The variability among living organisms; this includes diversity within species (genetic diversity), between species and of ecosystems.
- Cleaner Production (CP)
The continuous application of an integrated preventive environmental strategy applied to processes, products, and services to increase overall efficiency and reduce risks to humans and the environment. For production processes cleaner production includes conserving raw materials and energy, eliminating toxic raw materials, and reducing the quantity and toxicity of all emissions and wastes. For products it involves reducing the negative impacts along the life cycle of a product, from raw materials extraction to its ultimate disposal. For services the strategy focuses on incorporating environmental concerns into designing and delivering services. (United Nations Environment Programme)
- Design for Environment (DfE)
The Design for Environment approach is grounded in comparing performance, costs, and the risks associated with alternatives. It uses cleaner technologies substitutes assessments (CTSAs) and life cycle tools to evaluate the performance, costs, and environmental and human health impacts of competing technologies. A goal of DfE is to encourage pollution prevention, front-end, innovations through redesign rather than relying on end-of-pipe controls to reducing potential risks to human health and the environment. (U.S. Environmental Protection Agency)
A term developed by the World Business Council on Sustainable Development. Eco-efficiency is reached by the delivery of competitively-priced goods and services that satisfy human needs and bring quality of life, while progressively reducing ecological impacts and resource intensity throughout the life cycle, to a level at least in line with the earth's estimated carrying capacity.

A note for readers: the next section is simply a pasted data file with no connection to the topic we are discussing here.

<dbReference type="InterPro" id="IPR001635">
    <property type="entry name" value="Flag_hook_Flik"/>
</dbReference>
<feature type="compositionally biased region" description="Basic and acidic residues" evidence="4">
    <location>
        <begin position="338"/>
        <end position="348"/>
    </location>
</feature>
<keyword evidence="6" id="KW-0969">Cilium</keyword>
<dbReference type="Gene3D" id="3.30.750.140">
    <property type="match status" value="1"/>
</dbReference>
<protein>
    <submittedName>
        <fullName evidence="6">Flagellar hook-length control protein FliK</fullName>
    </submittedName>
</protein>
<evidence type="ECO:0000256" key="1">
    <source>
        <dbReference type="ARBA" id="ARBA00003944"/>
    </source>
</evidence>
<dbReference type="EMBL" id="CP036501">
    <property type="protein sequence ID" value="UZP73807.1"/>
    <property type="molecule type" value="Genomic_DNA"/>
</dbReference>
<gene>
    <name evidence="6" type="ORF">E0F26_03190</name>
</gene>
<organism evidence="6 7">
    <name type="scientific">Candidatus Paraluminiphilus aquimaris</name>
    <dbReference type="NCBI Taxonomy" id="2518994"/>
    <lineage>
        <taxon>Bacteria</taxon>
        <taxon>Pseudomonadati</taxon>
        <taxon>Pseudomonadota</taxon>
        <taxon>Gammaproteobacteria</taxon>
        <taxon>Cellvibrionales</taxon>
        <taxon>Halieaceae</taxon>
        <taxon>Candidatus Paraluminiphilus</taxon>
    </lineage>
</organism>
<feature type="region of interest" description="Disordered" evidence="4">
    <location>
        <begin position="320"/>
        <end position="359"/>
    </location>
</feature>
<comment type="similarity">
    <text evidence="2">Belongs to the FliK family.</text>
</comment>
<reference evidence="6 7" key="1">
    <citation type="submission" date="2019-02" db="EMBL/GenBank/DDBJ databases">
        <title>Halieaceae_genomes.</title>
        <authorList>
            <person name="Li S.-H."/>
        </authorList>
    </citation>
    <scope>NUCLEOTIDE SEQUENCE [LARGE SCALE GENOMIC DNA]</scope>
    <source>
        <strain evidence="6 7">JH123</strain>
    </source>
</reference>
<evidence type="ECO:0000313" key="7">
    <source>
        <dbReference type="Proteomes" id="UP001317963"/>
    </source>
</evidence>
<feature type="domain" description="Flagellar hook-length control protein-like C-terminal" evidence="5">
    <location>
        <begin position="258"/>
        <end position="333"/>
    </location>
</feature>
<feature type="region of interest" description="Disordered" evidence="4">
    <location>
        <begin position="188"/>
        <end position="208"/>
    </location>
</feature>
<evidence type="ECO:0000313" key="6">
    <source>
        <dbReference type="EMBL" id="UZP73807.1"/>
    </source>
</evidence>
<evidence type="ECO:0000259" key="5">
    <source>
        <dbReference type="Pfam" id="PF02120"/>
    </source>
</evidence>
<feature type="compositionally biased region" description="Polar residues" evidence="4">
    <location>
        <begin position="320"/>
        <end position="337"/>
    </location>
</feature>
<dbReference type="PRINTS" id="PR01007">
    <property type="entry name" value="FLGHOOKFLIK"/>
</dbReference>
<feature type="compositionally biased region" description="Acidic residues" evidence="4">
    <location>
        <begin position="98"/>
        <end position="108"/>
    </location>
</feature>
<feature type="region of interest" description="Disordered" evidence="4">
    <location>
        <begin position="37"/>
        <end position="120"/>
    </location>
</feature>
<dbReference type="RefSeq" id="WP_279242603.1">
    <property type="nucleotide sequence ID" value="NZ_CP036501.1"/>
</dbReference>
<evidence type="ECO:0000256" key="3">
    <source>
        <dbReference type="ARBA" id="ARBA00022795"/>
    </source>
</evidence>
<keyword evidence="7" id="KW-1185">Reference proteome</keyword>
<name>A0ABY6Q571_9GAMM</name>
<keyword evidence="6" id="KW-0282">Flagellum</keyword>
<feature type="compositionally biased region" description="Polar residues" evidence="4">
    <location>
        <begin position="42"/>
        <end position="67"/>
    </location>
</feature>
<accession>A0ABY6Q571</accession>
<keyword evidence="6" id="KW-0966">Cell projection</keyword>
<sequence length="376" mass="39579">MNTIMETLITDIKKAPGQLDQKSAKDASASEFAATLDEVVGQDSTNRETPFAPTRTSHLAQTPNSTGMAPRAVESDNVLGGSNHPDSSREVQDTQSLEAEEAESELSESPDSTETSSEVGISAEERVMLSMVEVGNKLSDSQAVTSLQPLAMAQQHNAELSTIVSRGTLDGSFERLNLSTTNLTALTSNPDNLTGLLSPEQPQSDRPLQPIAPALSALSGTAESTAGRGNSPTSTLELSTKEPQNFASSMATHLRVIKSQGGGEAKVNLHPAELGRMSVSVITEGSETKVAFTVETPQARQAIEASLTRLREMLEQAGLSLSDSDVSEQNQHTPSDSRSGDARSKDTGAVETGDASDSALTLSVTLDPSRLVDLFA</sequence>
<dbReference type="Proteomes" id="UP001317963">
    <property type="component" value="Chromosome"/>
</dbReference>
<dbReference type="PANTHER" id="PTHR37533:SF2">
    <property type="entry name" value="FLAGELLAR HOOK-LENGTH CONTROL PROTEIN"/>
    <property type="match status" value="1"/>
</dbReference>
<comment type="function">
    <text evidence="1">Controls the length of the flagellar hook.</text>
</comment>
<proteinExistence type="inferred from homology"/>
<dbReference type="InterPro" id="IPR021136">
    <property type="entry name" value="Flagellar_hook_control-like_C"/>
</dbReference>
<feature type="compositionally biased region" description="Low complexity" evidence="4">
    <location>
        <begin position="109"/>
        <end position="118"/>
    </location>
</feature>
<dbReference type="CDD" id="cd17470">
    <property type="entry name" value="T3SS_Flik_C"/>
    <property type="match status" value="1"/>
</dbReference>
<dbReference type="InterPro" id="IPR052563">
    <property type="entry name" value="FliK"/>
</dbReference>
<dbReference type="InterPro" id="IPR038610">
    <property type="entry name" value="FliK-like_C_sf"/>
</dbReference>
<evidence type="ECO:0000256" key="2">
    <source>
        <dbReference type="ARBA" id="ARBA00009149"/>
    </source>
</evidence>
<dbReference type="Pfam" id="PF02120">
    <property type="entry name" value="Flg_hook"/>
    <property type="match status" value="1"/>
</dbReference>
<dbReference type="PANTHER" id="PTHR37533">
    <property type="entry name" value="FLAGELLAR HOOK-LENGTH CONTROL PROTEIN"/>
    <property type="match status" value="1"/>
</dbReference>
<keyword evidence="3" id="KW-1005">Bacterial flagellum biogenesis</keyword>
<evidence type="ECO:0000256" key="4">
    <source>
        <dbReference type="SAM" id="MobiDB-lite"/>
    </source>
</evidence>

A dynamic system of plants, animals and other organisms, together with the non-living components of the environment, functioning as an interdependent unit.
- Ecosystem integrity
The quality of a natural unmanaged or managed ecosystem in which the natural ecological processes sustain the function, composition and structure of the system.
- Environmental Management Systems (EMS)
A management structure that allows an organization to assess and control the environmental impact of its activities, products or services. (Standards Council of Canada)
- Extended Product Responsibility (EPR)
EPR addresses what many regard as the weakest link in the product responsibility chain — the final disposal of products after their sale and use by consumers. Under EPR, the responsibility for post-consumer products is extended to the producer of the product — a responsibility that has been traditionally held by municipalities and taxpayers. EPR embodies the principle that manufacturers of products should bare a significant degree of responsibility for the environmental impact of their products throughout the products' life cycle — including upstream impacts inherent in the selection of materials for the products, impacts from the manufacturers' production itself and downstream impacts from the use and disposal of the products. EPR is the basis for a new generation of pollution prevention policies that focus on the product instead of the production facility. (Organisation for Economic Co-operation and Development)
- Factor Four
The idea that resource productivity should be quadrupled so that wealth is doubled, and resource use is halved. The concept has been summed up as "doing more with less". It is argued that this would result in substantial macro-economic gains.
- Factor Ten